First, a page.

Those who do not understand this freedom, have lost touch with the head and deny the power of the cross. When that happens people end up lording over others, seeking to conform them to their standard of Christian behavior. Enduring transformation, however, can never come that way. It can only spring from within as the fruit of our friendship with Jesus.
Inside Out Not Outside In
Jesus didn’t mince words. “Blind Pharisee! First clean the inside of the cup and dish, and then the outside also will be clean.”
Religion always tries to change people from the outside in, because it has no power to affect the inner life. Religion finds its reason for being in sustaining traditions and ceremonies, meeting people’s needs and demanding behavioral and philosophical conformity. We talk alike, act alike, think alike! We must be OK!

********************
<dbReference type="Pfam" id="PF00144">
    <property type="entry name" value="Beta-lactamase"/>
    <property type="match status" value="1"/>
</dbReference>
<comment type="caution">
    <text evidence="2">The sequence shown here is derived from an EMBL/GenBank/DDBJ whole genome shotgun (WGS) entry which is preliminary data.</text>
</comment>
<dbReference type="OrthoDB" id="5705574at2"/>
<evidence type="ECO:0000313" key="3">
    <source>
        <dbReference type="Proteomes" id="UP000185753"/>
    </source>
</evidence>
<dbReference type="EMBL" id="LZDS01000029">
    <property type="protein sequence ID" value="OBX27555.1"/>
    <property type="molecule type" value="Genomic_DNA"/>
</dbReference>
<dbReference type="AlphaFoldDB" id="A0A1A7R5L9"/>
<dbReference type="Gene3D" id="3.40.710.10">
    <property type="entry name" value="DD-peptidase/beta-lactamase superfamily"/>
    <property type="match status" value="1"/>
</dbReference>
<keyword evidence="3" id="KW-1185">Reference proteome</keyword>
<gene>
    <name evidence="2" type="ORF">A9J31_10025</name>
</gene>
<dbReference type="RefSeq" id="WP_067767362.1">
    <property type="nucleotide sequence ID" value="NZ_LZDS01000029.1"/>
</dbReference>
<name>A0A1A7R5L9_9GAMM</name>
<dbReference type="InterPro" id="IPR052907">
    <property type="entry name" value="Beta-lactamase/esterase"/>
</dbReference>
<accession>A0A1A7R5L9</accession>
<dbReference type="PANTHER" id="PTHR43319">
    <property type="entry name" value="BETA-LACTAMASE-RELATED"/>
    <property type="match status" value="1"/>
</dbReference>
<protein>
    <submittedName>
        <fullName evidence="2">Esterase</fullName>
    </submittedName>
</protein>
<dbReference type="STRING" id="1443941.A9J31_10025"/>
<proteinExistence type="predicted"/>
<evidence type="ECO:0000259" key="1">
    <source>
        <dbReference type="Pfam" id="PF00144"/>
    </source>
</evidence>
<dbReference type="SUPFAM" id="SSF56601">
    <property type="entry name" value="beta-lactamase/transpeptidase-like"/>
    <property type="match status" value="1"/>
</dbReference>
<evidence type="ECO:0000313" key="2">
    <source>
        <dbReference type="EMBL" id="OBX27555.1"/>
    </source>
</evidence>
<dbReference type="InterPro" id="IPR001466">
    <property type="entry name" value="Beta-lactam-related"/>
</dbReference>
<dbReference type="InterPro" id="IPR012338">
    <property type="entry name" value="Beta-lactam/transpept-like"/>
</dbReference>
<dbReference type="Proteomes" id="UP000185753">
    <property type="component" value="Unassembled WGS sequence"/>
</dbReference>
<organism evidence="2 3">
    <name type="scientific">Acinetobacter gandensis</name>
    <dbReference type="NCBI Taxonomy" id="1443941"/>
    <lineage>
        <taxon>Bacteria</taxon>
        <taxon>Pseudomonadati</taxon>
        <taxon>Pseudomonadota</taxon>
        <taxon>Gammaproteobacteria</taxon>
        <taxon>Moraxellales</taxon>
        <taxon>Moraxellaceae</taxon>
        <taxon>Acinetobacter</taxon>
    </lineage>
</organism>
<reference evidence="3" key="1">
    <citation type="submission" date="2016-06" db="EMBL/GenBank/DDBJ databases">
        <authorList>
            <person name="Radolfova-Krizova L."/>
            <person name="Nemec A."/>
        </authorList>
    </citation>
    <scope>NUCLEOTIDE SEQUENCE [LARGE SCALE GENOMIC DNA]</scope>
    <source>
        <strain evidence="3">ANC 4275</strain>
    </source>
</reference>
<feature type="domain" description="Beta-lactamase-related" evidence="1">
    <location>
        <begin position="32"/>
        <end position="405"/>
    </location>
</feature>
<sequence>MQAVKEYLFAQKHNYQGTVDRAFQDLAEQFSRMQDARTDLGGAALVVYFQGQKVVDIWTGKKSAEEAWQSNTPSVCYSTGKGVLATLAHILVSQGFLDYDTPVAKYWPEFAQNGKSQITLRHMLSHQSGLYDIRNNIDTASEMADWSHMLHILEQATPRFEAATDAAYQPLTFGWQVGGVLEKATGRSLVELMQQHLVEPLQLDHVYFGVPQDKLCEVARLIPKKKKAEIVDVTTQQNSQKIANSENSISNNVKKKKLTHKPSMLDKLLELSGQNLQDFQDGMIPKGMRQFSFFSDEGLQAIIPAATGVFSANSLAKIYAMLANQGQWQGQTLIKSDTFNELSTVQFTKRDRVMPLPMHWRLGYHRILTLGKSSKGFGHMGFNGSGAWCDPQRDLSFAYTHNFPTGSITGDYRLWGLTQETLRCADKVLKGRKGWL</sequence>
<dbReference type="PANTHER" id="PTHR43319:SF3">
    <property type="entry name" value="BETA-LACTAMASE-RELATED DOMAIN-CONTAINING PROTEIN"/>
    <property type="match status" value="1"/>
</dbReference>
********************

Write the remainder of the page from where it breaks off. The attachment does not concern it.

And because we’ve learned to be ‘nice’ on the outside, we think that God’s work is done. The only problem is that nothing has changed on the inside. We forget that the same system that made Paul “a Hebrew of Hebrews; in regard to the law, a Pharisee as for legalistic righteousness, faultless” was the same system that made him the “chief of sinners.” When he fixed up the outside, he only drove the sin deeper inside.
What he was on the inside was frightful. Even though outwardly perfect by his standard, by his own words he was a “blasphemer and a persecutor and a violent man.” It’s amazing what horrors external righteousness can produce where it really counts.